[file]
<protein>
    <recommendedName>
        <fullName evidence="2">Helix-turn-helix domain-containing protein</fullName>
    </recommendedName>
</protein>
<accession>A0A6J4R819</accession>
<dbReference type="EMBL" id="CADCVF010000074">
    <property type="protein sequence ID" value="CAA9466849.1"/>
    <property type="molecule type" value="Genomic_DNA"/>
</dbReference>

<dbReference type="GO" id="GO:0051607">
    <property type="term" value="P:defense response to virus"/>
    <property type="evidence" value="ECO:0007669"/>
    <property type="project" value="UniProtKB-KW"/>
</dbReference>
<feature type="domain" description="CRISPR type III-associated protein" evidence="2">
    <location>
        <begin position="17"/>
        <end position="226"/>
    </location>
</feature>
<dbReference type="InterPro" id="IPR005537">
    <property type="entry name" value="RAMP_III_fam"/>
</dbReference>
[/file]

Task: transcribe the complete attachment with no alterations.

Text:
<protein>
    <recommendedName>
        <fullName evidence="2">Helix-turn-helix domain-containing protein</fullName>
    </recommendedName>
</protein>
<accession>A0A6J4R819</accession>
<dbReference type="EMBL" id="CADCVF010000074">
    <property type="protein sequence ID" value="CAA9466849.1"/>
    <property type="molecule type" value="Genomic_DNA"/>
</dbReference>

<dbReference type="GO" id="GO:0051607">
    <property type="term" value="P:defense response to virus"/>
    <property type="evidence" value="ECO:0007669"/>
    <property type="project" value="UniProtKB-KW"/>
</dbReference>
<feature type="domain" description="CRISPR type III-associated protein" evidence="2">
    <location>
        <begin position="17"/>
        <end position="226"/>
    </location>
</feature>
<dbReference type="InterPro" id="IPR005537">
    <property type="entry name" value="RAMP_III_fam"/>
</dbReference>